TAIPEI, KOMPAS.com — Japanese Prime Minister Fumio Kishida this week used what has become a customary tour of Southeast Asia to rally support for sanctions on Russia and affirm his country’s commitment to defending freedom of navigation in the South China Sea.
By visiting Indonesia, Vietnam, and Thailand midway through his first year in office, Kishida was following in the footsteps of his two immediate predecessors, Shinzo Abe and Yoshihide Suga.
“Thailand is likely for economic reasons,” explained Hsi-hsun Tsai, associate professor at Tamkang University in Taiwan. “Suga previously only visited Vietnam and Indonesia. This time, Kishida visited Indonesia, Vietnam, and Thailand. Of these, Indonesia and Vietnam are bordering the South China Sea and promote freedom of navigation.”
Unlike his predecessors, however, Kishida was as much preoccupied with Russian aggression in Ukraine as with Chinese behavior in Asian waters.
Japan considers Russia’s unprovoked war as a move that “shakes the foundation of international order not only in Europe but also in Asia,” according to a foreign ministry statement issued just a day after Russian troops rolled into Ukraine on February 24.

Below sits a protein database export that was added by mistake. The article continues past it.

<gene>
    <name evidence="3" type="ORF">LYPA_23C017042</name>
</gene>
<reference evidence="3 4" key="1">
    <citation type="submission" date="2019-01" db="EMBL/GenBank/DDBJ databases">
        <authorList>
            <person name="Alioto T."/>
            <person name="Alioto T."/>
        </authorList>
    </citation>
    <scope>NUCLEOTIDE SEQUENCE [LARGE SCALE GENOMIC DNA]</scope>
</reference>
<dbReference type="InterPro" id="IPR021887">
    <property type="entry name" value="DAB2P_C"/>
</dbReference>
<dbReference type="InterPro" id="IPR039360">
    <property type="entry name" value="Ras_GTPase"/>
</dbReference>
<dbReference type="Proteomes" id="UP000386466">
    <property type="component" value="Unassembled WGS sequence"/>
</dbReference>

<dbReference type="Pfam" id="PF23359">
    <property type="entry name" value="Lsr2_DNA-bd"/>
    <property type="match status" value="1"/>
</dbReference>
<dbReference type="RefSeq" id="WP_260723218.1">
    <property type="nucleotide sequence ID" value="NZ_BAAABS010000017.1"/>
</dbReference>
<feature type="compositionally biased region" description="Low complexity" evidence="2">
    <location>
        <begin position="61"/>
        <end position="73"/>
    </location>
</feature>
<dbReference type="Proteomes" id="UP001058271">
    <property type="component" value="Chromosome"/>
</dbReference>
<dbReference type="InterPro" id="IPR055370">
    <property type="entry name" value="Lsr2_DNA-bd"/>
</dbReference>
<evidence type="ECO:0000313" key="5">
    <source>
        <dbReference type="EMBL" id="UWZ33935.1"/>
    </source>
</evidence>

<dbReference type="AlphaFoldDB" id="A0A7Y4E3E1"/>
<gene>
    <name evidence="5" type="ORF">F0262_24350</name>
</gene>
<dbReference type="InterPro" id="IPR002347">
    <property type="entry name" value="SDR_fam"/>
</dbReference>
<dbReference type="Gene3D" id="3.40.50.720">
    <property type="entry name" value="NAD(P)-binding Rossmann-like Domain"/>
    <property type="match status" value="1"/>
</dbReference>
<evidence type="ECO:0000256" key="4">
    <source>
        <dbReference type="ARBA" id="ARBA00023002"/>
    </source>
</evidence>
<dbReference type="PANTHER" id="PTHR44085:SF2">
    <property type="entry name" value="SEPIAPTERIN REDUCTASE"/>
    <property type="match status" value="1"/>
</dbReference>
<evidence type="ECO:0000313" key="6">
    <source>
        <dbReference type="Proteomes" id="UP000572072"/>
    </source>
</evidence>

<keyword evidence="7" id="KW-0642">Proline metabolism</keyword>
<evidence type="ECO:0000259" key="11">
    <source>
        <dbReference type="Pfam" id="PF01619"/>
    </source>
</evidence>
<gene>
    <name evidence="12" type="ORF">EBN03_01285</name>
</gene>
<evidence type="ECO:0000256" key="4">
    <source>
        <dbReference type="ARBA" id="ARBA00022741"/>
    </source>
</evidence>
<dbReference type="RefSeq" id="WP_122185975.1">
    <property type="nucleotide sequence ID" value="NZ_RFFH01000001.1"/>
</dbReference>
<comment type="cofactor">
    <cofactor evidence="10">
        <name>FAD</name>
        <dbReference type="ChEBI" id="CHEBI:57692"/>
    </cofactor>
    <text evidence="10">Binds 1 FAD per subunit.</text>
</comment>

A major purpose of Kishida’s trip, said Kei Koga, assistant professor at Nanyang Technological University in Singapore, is to call on the international community to unite against such acts.
“The three countries are increasingly influential in ASEAN, so Kishida wants to use the trip to convince them to take a tougher stance against Russia in order to maintain the international order,” he told VOA.
Indonesia is especially important in that regard as this year’s chair of the Group of 20 major economic powers.
President Joko Widodo has invited both Ukrainian President Volodymyr Zelenskyy and Russian President Vladimir Putin to this year’s G-20 summit in Jakarta, despite the pressure from several Western countries to exclude the latter.
Thailand, meanwhile, is chair of this year’s Asia-Pacific Economic Cooperation forum, which is scheduled for November. Putin appeared at last year’s summit via teleconference but has not announced plans for this year.
Both Thailand and Indonesia voted in favor of a UN General Assembly resolution condemning Russia’s invasion of Ukraine but have been hesitant to take any further action.
Vietnam, for its part, abstained from the General Assembly vote and has closer ties to Russia, a major source of its military weaponry. From 2000 to 2019, over 80 percent of Vietnam’s weapons imports came from Russia, according to the Stockholm International Peace Research Institute.
However, Hanoi is engaged in long-running maritime disputes with China over islands in the South China Sea and may be susceptible to arguments that the global rules-based order is at stake, according to Tsu-chaing Huang, assistant professor at National Taiwan Normal University.